THE Blending Grape
2014 THORN MERLOT – Napa Valley
A mere yet memorably malignant mentioning of Merlot in one movie thirteen years ago virtually decimated its market (how’s my alliteration?). This month’s offering of not one, but two examples is The Wine Steward’s defiant reply: This varietal is as good as any.
Merlot is the most planted red grape in its homeland of Bordeaux. Shouldn’t that count for something? It makes beautiful wine in Northern Italy. It may be Washington State’s finest varietal. Napa Valley players such as Duckhorn, Keenan, Truchard, and Pahlmeyer persist in producing terrific examples. For the open-minded Napa drinker there may be no more fascinating a red than Merlot from Carneros. So there.
Besides Hollywood’s jab, Merlot suffers from its own one-time success. In the early nineties it arose as the darling varietal around these parts. Tannin-sensitive red wine drinkers – particularly women venturing beyond Chardonnay – found that Merlot approximated Cabernet’s flavors without the astringency. Long before Pinot Noir became the rage there was mellow Merlot to soften the blow. The fad induced a big uptick in acreage and much Merlot was mis-planted, i.e.: Grown where it did not belong, resulting in large production bottlings of very unattractive examples. So, by the time Miles was proclaiming his distaste Merlot was already an out-of-favor victim of its own popularity.
But back to Bordeaux . . .
Lesson 1, already delivered: It’s the most planted red grape there.
Lesson 2: In Bordeaux it is nearly always “assisted” by another grape or two. Merlot, like so many other great wines, benefits from BLENDING.
And so we bring you Thorn which, with full transparency, we identify as a product of Prisoner Wine Company. Made in much smaller quantities than the producer’s eponymous flagship, this consists of 77% Napa-derived Merlot AND 23% Malbec and Syrah. Having never tasted these specific components separately I can only surmise that our subject Merlot is providing the plum and herbal effects. Syrah could be furnishing the cured meat and the polished mouthfeel. Malbec is probably responsible for the red peppercorn snap providing a sense of freshness to this otherwise sumptuous wine.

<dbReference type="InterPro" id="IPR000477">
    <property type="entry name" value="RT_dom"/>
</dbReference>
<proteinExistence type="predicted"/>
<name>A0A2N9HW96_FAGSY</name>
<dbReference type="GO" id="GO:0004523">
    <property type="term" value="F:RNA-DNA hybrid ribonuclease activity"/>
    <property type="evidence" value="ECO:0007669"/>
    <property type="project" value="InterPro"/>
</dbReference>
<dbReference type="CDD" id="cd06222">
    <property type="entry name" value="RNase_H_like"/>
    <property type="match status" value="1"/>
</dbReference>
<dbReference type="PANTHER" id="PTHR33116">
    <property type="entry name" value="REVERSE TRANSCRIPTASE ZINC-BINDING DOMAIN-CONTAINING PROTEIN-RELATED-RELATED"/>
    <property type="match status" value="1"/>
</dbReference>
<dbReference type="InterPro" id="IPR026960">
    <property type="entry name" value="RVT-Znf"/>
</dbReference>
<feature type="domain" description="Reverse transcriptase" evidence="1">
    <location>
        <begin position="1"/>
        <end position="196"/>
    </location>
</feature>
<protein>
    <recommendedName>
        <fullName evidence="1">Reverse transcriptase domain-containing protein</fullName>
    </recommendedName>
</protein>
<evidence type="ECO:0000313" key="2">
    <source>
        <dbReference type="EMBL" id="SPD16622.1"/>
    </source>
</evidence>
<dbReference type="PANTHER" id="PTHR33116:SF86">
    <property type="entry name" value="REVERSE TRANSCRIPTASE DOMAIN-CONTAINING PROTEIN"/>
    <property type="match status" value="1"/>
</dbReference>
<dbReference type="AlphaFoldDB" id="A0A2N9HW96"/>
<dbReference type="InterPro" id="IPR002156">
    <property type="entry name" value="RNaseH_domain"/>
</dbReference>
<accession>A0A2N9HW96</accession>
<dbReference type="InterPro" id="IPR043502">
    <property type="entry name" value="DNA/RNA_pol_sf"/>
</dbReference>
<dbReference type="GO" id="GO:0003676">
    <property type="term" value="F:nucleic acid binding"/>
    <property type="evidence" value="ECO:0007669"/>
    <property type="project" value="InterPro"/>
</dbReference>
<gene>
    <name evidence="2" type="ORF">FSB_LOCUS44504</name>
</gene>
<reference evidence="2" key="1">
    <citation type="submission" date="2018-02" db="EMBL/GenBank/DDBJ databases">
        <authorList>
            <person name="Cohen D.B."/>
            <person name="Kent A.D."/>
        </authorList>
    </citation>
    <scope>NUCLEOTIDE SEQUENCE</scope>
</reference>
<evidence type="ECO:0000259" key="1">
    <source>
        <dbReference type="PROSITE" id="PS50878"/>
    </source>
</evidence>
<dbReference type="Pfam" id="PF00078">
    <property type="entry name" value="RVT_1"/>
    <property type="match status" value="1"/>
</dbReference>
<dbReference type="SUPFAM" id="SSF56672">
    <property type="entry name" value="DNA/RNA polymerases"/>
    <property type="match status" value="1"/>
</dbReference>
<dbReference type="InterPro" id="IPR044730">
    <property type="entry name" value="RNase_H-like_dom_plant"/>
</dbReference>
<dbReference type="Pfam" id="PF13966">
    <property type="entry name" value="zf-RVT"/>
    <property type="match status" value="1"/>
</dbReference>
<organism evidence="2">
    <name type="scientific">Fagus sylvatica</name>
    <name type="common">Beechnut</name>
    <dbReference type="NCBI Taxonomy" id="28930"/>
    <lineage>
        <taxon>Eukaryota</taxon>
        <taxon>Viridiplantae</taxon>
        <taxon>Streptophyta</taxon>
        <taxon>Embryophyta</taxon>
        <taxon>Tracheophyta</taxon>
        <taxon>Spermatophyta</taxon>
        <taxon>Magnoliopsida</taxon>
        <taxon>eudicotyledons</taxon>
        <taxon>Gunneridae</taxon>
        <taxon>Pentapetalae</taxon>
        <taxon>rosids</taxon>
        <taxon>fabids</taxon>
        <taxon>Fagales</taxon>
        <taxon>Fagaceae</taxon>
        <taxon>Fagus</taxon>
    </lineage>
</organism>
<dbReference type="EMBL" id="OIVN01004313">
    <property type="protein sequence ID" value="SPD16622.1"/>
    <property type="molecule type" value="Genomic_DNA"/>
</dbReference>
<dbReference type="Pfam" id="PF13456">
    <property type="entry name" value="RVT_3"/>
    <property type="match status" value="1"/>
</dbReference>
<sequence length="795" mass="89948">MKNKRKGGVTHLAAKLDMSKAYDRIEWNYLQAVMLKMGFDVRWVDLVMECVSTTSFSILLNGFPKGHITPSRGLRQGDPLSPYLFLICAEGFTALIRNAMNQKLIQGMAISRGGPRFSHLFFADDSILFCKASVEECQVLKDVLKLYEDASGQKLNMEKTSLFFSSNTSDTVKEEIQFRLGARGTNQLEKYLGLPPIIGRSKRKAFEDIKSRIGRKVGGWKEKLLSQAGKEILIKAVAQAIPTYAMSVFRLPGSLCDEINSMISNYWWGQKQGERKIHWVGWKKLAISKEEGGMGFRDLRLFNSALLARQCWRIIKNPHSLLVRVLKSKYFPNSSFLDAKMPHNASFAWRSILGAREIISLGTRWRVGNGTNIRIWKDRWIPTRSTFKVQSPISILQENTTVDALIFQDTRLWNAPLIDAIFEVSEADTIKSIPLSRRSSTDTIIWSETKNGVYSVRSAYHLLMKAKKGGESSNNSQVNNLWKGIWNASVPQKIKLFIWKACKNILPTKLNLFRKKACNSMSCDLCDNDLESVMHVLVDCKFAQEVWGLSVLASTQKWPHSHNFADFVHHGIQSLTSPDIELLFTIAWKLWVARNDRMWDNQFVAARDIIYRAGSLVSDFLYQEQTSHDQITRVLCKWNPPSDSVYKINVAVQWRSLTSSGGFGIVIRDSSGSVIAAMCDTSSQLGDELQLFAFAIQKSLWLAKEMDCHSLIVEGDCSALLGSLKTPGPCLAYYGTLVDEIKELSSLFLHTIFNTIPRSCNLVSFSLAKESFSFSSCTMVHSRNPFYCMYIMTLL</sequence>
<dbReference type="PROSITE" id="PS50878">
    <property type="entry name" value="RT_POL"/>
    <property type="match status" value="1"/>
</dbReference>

Few are the grapes that are more successful alone than by having a little help from their friends. Should such dependency harm Merlot’s reputation? We’ll leave job that to Hollywood!
Guzzle this soon – within five years
Merlot at its most graceful
2012 STEPHANIE MERLOT – Napa Valley
Jeff Gaffner may be best known as a part of the team making Wine Spectator Magazine’s “Wine of the Year” 1996 Chateau St. Jean Cinq Cepages. His own Saxon Brown line of tiny production wines is expertly crafted. The sought-for Black Kite wines also benefit from his talent. It’s no wonder that culinary entrepreneur / innovator Stanley Cheng brought Jeff aboard for the “Stephanie” project of Hestan Vineyards wines.
Like many of its peers from the vintage, this 2012 is ready to go and should go soon. Merlot’s anticipated herbal-ness is joined by cherry pastry, vanilla, and tobacco. In the mouth we find a supple texture (Merlot strikes again!), fresh acidity, and then a grippy finish of mineral which should induce a craving for protein as a partner.
I like Jeff’s description, too:
“With flavors of brown spice and baked blueberry pie, this wine shows round, long tannins with a firm elegant finish."
This wine exudes the generosity of 2012 and – more to the point of this month’s theme – the potential beauty of Merlot!